The Appropriate technology class is working on building a water tank to see if they can build a system that is less expensive then the ones being deployed by DigDeep. We were able to help provide guidance as well as go to the Student Experimental Farm to safely hook up the water heater resistive element with the solar panels.
For heating water:
30 gal of H2O * (8.345 lbs / 1 gal of H2O) = 250.2 lbs
250.2lbs * 100 °F = 25021.0 BTU
1 BTU = 0.000293 kWh
25021.0 BTU * (0.000293 kWh / 1 BTU) = 7.33 kWh
Resistive heating elements are rated to output 3.7 kW with 240 V from the panels. This means the resistance is about 15.6 ohms.
To heat water from 50 °F to 200 °F
7.33 kWh / 3.7 kW = 1.98 hrs
For full solar irradiation.
The rest of the time the power from the solar panels can be used to charge the battery, or power lights and charge phones.
In our solar system, we are using three 7 W 12 V LED strips, two 5 W 5 V charging ports and a 96 W 12 V water pump. Assume the three LED strips needs to be on for 6 hrs a night and the families will charge two phones per night. Phone chargers take approximately 2 hours to fully charge a phone. Families will only need to pump for a total of 1 hour per day.
7 W/Light * 3 Lights * 6 hrs = .126 kWh
5 W/Charger * 2 Chargers * 2 hrs = .002 kWh
96 W/Pump * 1 Pump * 1 hr = .096 kWh
Total Power = .224 kWh
Batteries are typically rated by Amp hours or AH = .224 kWh / 12 V = 18.6 AH per night.
The Schneider C40 charge controller and the 55 AH Duracell battery works for this system.
The circuit design consists of the solar panels, connecting to the resistive element and a thermostat button using 16 guage wire with the SunPower 425 W panels. This part of the circuit is to be hooked up to a charge controller that is also connected to a Lithium Ion battery. The battery will be used to run the water pump, as well as provide a ports for charging of cell phones and lights. The charge controller need to be able to efficiently transfer the 425 W from the solar panel at 73 V and 6 A to both the batteries and resistive element in heater. Therefore, we decided on the Schneider-Electric C40 Multifunction DC Controller connected in Diversion Control Mode, as shown in the figure below. Diversion Control Mode prioritizes charging the batteries over the heater, allowing the system to power other more important components, because we decided the water heater is not a necessities.
Diana Swanson, 2nd year Physics Major
Trung Nguyen, 4th year Electrical Engineering Major
Daniel Dich-Dang, 4th year Electrical Engineering Major
– The above table doesn’t show on my browser. Please figure out a way to present it so I can see it. Is there information explaining it?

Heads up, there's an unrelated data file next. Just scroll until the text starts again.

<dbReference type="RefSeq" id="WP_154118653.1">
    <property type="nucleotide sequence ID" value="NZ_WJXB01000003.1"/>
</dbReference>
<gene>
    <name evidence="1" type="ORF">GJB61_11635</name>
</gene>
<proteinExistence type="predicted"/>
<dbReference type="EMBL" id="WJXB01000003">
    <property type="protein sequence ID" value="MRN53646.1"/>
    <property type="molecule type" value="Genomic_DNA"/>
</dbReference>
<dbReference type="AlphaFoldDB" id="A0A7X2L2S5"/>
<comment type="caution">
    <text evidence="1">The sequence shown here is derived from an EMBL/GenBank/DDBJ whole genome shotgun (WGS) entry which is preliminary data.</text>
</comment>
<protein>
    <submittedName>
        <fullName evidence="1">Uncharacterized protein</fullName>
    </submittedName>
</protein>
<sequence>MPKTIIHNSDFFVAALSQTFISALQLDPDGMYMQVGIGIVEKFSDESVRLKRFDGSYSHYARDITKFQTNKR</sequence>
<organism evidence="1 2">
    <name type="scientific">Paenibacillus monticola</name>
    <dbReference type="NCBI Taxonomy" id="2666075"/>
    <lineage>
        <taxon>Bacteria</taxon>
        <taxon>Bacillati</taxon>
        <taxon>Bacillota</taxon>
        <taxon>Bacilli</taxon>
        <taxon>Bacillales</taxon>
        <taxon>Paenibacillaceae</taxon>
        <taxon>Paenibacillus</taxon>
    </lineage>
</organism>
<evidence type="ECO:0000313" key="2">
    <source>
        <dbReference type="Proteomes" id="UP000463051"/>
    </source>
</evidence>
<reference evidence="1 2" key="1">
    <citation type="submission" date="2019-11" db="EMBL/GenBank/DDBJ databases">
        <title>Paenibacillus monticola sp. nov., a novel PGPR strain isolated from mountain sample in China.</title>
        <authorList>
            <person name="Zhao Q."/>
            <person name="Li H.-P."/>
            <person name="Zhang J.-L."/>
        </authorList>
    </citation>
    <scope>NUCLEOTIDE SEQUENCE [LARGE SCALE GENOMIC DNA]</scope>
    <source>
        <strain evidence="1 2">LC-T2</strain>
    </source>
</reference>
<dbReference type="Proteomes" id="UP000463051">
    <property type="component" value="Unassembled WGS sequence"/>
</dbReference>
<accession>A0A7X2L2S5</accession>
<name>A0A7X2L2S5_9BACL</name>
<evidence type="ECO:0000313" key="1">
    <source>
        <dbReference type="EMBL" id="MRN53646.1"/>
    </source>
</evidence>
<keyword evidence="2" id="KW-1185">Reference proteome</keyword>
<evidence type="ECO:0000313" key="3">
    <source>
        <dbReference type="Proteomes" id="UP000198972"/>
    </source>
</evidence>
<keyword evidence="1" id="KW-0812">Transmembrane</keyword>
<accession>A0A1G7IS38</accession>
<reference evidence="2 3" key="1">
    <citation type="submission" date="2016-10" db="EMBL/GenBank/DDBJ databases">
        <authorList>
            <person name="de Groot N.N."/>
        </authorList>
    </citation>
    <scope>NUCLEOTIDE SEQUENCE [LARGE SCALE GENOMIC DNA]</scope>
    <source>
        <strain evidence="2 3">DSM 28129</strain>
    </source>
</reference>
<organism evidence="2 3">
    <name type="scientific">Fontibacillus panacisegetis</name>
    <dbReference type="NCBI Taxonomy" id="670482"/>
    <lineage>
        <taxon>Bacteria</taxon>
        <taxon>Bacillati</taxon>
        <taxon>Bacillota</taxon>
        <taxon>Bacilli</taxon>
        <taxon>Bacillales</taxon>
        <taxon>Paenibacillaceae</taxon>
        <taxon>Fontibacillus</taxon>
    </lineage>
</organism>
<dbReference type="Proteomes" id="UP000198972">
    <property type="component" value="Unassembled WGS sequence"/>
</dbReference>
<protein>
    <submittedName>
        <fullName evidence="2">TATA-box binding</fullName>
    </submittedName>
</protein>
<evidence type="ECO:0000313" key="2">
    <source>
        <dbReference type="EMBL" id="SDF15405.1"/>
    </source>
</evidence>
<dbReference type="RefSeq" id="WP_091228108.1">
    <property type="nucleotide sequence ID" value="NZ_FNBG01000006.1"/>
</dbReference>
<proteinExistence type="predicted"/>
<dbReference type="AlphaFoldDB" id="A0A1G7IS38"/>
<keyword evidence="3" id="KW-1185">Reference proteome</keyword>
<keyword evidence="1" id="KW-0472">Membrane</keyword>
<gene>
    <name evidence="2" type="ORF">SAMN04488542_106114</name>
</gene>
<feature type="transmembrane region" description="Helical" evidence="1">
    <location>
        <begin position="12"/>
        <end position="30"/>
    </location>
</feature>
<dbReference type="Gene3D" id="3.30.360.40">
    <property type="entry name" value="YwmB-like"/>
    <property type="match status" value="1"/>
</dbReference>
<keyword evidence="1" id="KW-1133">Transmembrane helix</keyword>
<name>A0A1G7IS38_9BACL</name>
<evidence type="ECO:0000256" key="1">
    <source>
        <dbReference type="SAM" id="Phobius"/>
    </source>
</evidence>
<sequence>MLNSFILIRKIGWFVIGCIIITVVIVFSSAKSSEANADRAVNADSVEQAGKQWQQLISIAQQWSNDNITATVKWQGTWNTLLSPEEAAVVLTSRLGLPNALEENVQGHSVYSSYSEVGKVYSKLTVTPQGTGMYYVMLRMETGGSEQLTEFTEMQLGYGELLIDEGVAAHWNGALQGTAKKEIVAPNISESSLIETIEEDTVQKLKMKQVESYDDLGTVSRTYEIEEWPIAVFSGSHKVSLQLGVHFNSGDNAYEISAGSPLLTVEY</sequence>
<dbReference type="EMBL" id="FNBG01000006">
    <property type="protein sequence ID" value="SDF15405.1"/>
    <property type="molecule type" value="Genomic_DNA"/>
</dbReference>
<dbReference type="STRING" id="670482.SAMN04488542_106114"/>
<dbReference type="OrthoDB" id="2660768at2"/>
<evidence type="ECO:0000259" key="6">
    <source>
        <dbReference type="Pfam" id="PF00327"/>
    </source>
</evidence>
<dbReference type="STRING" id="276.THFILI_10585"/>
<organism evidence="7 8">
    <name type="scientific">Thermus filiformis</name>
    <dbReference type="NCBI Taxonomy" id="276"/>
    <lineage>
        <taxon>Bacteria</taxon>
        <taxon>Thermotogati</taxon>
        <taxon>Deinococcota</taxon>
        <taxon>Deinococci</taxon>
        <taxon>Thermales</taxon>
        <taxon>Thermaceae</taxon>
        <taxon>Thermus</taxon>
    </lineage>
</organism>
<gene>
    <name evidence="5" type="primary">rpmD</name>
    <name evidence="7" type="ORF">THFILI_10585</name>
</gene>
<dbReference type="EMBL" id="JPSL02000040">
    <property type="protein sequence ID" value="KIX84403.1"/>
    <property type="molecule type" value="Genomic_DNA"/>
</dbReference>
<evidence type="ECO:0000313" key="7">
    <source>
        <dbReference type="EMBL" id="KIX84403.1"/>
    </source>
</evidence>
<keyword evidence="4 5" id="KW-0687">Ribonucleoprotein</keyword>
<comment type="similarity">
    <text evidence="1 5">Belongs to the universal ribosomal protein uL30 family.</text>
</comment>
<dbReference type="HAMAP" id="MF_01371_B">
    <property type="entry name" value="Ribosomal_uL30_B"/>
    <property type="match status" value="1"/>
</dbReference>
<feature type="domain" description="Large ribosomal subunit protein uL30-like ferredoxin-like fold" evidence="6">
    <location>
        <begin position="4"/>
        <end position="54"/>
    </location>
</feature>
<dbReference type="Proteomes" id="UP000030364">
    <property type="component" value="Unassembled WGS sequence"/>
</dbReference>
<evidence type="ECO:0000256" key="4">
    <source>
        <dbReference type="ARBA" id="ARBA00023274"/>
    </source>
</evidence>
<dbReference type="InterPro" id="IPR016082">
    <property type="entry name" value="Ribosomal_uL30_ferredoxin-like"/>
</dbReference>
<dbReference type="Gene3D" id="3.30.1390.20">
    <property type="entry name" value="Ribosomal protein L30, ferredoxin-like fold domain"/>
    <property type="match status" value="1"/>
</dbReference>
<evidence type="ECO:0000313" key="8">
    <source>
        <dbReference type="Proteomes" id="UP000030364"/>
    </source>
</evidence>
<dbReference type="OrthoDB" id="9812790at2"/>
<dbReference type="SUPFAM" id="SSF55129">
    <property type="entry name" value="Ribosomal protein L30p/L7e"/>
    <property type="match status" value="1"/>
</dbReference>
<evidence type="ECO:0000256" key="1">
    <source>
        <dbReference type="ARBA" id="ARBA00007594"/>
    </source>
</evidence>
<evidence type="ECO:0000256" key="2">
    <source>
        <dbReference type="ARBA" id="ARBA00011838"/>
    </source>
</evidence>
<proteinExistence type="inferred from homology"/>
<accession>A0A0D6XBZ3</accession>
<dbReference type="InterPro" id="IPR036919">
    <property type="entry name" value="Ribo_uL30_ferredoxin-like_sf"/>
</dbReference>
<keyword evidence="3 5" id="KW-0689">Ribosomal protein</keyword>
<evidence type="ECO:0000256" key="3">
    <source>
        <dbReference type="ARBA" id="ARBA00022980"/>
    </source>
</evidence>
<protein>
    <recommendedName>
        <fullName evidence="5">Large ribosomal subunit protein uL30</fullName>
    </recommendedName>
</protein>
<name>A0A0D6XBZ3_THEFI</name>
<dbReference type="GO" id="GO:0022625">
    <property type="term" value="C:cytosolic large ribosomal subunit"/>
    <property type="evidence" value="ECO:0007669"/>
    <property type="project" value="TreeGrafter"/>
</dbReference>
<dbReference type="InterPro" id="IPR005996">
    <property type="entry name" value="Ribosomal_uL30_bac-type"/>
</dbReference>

I think it would be nice to calculate what it would cost to bring industrial grid to the families versus distributed generation with solar and/or wind. However, you can decide how to allocate your time on this project. I disagree with your statement below. Presently DigDeep (Please discuss this NGO and put a direct link to their webpage and the webpage for the appropriate technology group working on this) is building systems for these people that are really overpriced. It seems that at the present cost of the systems they are putting in, we could easily design an electrical system for them that would fill all their needs, but I could be wrong.
According to Michael Giberson, PHD from Texas Tech University,the calculated LCOE (levelized cost of electricity) for wind power is about $109/MWh
– = $0.11 / kWh… under what circumstances? Is this cost correct for this area? What are the energy storage implications? Would they try a DC grid? This may be a very large question, and well beyond the scope of the project. I encourage you to estimate the LCOE for the solar panel connected that you determine the power for that you will connect to your electrical system. You can do a simplified basic calculation and then add details as we know more.
not including indirect environmental costs. We are working on costs calculations for hooking up to the grid and solar panels to decided which is best.
– This is an important calculation. I’m sure you will find appropriate information online to support these calculations. You may need to find out where people live to make an estimation of what this will cost. You could start by asking if someone has done such a calculation. I would recommend asking George.
Please better describe the graph below. Is this the average cost a per family, per year? What portion of the people have generator? Is gas gasoline? Grid: how is this cost calculated? Is there some grid connection and they just divided this cost by the total number of people on the reservation?
This is an improvement. Thanks. Please provide schematic of what the electrical/water system will look like, and a wiring diagram.
Please calculate power needs, identify a battery and charge controller that will work for this and the LED lights. I presume you’ll use a 12 V DC system without an inverter… correct? Please develop this in the coming week.